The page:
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D.C. Voted on Higher Wages for Tipped Workers. Here’s What Happened.

Support for the controversial ballot measure, which will raise the minimum wage on tipped employees, fell on familiar race and class lines.
relates to D.C. Voted on Higher Wages for Tipped Workers. Here’s What Happened.
David Montgomery/CityLab

On Tuesday, voters in Washington, D.C., weighed in on a dispute between two national restaurant associations over an increasingly contentious issue: tipping.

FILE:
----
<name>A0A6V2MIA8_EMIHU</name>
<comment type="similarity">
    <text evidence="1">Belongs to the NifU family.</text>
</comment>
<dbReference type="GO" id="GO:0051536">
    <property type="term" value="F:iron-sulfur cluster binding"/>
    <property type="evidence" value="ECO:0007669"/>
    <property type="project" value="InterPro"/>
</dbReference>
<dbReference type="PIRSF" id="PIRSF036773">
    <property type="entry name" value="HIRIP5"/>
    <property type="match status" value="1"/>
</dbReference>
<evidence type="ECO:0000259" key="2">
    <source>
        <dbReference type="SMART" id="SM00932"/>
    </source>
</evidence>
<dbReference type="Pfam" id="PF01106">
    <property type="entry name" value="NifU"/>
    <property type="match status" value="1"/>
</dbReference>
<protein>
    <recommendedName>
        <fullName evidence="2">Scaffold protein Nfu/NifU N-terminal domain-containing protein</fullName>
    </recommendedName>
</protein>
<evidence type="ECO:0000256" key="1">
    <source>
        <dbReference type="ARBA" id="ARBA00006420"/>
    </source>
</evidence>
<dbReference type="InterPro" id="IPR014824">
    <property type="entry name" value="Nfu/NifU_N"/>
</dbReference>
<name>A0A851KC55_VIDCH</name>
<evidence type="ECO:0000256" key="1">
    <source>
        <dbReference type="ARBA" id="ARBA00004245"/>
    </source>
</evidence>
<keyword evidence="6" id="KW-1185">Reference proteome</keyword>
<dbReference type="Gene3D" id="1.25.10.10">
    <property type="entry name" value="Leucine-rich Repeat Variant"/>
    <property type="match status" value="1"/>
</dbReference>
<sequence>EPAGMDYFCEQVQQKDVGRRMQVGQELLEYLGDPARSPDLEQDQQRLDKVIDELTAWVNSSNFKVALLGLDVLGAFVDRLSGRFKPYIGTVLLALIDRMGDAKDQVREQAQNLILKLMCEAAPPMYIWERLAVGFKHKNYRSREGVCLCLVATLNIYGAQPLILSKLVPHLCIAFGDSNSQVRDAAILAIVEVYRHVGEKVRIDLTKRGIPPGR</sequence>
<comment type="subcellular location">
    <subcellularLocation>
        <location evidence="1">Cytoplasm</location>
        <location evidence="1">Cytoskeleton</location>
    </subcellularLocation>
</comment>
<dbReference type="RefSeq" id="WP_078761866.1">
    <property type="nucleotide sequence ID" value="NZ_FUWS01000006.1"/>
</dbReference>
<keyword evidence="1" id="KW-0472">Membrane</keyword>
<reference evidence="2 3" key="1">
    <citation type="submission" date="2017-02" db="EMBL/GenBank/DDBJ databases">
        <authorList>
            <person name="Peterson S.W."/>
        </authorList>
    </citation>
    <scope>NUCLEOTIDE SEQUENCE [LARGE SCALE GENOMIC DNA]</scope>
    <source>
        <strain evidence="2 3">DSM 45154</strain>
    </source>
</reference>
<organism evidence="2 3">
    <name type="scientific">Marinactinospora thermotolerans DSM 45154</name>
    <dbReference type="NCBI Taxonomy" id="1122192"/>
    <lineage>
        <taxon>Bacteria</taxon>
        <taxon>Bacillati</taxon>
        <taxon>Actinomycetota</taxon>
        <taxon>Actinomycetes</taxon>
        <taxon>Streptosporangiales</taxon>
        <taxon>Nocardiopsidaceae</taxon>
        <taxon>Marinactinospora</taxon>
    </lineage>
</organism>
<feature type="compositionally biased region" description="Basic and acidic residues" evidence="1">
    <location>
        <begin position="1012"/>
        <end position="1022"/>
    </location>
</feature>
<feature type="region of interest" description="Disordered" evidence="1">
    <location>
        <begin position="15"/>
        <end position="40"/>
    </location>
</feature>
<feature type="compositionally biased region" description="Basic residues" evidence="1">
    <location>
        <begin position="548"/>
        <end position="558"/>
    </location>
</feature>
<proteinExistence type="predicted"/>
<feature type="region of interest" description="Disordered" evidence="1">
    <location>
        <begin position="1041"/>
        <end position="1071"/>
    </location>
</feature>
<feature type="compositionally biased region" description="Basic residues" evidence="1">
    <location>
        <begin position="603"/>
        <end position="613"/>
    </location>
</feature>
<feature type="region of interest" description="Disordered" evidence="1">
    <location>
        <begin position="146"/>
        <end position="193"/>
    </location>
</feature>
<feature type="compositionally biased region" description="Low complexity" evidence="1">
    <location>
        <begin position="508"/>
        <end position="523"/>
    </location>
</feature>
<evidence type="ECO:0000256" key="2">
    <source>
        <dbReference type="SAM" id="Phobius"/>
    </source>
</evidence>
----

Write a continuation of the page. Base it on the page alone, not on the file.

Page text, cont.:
With 55 percent of the vote, the city passed Initiative 77. The ballot measure, tacked onto the city’s local primary election, raises the base wage for tipped workers, who receive less than minimum wage under federal law. The National Restaurant Association was joined by a vocal majority of restaurant owners, bartenders, and servers in the District in strongly opposing the pay raise. Owners argued that the increase will wreck fragile profit margins. Front-of-the-house staffer insisted that their careers are at stake.